Although, across much of the world, drought can constitute one of the worst of natural disasters - posing a real and continuing threat to lives and livelihoods - there is no generally accepted definition of exactly what a drought is. This is a reflection of the multi-faceted nature of droughts and their wide range of impacts.
The concept of a drought is generally well recognised by the public at large but translating this intuitive understanding into a rigorous and objective procedure for identifying droughts and monitoring changes in their severity, is far from straightforward. This results from the difficulties in quantifying a phenomenon which varies in its duration, intensity and impact both regionally and locally.
Meteorological, hydrological and agricultural droughts
Drought has been defined in various ways, often with a particular target audience in mind but, generally, it is possible to distinguish between meteorological droughts, hydrological droughts and agricultural droughts, with the causation shifting from rainfall deficiencies through runoff deficiencies to the availability of water for crops in the growing season.
Furthermore, it may be argued that a drought could most usefully be characterised by its impact on the community; this introduces the need to monitor economic, social and environmental stress. Such appraisals can normally only be fully assessed after a drought has terminated.
Most drought criteria employ a measure of the absence of rainfall, but some incorporate mean temperature, soil water and crop parameters, evaporation and other climatic indices. For many applications river flow, which integrates the wide range of hydrometeorological processes operating throughout a catchment, is the most appropriate drought index. Accumulated runoff deficiencies or n-day minimum flows find very wide application in assessments of drought severity but their interpretation needs to be undertaken with care due to the impact of artificial influences, on low flow especially, in many UK rivers.
Most drought criteria employ a measure of the absence of rainfall, but some incorporate mean temperature, soil water and crop parameters, evaporation and other climatic indices.
A prolonged hot dry spell may well be viewed in a more sanguine manner by the holiday-maker than the farmer or the water supply manager but, generally, the status of water resources (embracing both reservoir stocks and groundwater storage) assumes a particular importance during periods of drought stress. Small agricultural reservoirs may be sensitive to rainfall totals over a few months whilst major gravity-fed reservoirs are vulnerable to rainfall deficiencies over longer timeframes (with limited rainfall during the winter half-year being of particular importance), and in some slow-responding aquifers, groundwater levels will reflect rainfall patterns over several successive winters.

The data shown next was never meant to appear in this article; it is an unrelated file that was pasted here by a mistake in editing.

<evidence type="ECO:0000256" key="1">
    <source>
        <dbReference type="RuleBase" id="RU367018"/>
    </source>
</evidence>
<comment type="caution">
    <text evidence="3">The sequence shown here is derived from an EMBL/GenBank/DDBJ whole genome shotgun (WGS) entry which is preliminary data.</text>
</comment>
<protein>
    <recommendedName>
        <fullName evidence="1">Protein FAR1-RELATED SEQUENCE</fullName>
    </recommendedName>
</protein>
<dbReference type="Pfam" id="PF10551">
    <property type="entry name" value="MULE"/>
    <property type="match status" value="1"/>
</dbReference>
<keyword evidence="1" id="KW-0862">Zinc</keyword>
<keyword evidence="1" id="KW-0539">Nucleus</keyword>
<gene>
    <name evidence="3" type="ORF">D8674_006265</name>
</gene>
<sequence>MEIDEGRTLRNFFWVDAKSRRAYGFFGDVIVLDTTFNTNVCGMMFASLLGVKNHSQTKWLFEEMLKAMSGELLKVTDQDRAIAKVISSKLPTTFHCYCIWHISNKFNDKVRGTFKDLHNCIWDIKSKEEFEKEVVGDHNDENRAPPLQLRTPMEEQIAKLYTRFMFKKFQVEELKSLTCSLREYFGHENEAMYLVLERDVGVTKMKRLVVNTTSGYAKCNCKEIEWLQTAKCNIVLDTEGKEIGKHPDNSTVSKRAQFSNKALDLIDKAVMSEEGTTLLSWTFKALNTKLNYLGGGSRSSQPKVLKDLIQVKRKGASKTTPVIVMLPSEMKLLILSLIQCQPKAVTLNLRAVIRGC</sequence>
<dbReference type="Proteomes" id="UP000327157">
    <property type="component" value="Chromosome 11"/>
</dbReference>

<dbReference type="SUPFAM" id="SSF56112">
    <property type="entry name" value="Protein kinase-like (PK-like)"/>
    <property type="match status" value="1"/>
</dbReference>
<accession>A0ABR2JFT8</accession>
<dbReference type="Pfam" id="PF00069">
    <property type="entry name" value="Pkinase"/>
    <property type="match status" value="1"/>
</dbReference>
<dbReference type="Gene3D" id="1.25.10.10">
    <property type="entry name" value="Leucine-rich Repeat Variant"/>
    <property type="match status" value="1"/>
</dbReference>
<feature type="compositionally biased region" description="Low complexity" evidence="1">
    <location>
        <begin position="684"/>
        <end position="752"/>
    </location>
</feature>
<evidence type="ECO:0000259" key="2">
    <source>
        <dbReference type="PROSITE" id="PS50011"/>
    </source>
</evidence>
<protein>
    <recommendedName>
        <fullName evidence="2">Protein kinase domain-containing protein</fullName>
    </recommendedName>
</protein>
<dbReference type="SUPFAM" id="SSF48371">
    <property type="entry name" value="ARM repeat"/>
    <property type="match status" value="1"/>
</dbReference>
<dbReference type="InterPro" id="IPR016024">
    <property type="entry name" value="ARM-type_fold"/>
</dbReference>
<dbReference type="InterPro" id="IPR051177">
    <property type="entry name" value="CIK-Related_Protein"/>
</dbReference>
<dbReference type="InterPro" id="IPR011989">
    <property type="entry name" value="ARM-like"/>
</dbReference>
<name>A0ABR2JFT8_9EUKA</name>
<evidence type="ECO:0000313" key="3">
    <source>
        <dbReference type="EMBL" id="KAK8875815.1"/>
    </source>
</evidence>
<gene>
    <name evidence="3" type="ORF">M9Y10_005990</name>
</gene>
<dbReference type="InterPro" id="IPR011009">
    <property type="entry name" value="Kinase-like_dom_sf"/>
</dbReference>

Small agricultural reservoirs may be sensitive to rainfall totals over a few months whilst major gravity-fed reservoirs are vulnerable to rainfall deficiencies over longer timeframes...
It will be evident from the above that different manifestations of drought stress are often out-of-phase and the range of impacts may vary both through time and from region to region.
Severe groundwater droughts may continue through summers with well above average rainfall (as happened in 1997), while exceptional spring and summer rainfall deficiencies can coincide with a healthy water resources outlook (as happened in southern England in 2003).
...different manifestations of drought stress are often out-of-phase and the range of impacts may vary both through time and from region to region.
In its final phase, the extreme drought of 1975/76 exhibited substantial impacts not only on water supplies but across a broad range of the country’s economic, social and leisure activities. For the generality of droughts, impacts are less pervasive but it remains important to select drought severity indices which capture most effectively the particular mix of impacts associated with an individual rainfall deficiency.
Terry Marsh, Fellow, Centre for Ecology & Hydrology
The National Hydrological Monitoring Programme (NHMP), run by the Centre for Ecology & Hydrology, has produced a range of publications which examine the science of droughts in the UK and in Europe.
For an analysis of major historical droughts from 1800 to 2006 in England and Wales, which also considers the impacts of these events, see this paper in the journal Weather (free access).
A recent presentation by Jamie Hannaford of CEH reviewing historic droughts can be found here: Historic Droughts and Water Scarcity
For a recent characterisation of historical droughts on a European scale, using indicators of both rainfall and river flows, see this poster summarising this work.
The NHMP has also produced reports which document the severity of drought events of the last 40 years, in terms of rainfall, river flows and groundwater levels. These reports also provide an overview of the impacts of these events and can be downloaded from the NHMP reports page. Reports can be downloaded for the following drought events: 1975-76; 1984; 1988-1992; 2003; 2004-2006, 2010-2012.
CEH's UK Drought Portal helps to visualise the current meteorological drought status across the UK, and to put the current situation in a long-term context.